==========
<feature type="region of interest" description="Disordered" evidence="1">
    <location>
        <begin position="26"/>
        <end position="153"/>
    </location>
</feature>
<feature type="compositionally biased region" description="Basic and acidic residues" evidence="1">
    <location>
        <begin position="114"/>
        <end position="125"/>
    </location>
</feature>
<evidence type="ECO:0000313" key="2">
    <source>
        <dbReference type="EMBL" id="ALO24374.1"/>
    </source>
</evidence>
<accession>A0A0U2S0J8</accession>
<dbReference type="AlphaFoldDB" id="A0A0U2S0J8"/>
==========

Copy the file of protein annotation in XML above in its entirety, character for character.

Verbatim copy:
<feature type="region of interest" description="Disordered" evidence="1">
    <location>
        <begin position="26"/>
        <end position="153"/>
    </location>
</feature>
<feature type="compositionally biased region" description="Basic and acidic residues" evidence="1">
    <location>
        <begin position="114"/>
        <end position="125"/>
    </location>
</feature>
<evidence type="ECO:0000313" key="2">
    <source>
        <dbReference type="EMBL" id="ALO24374.1"/>
    </source>
</evidence>
<accession>A0A0U2S0J8</accession>
<dbReference type="AlphaFoldDB" id="A0A0U2S0J8"/>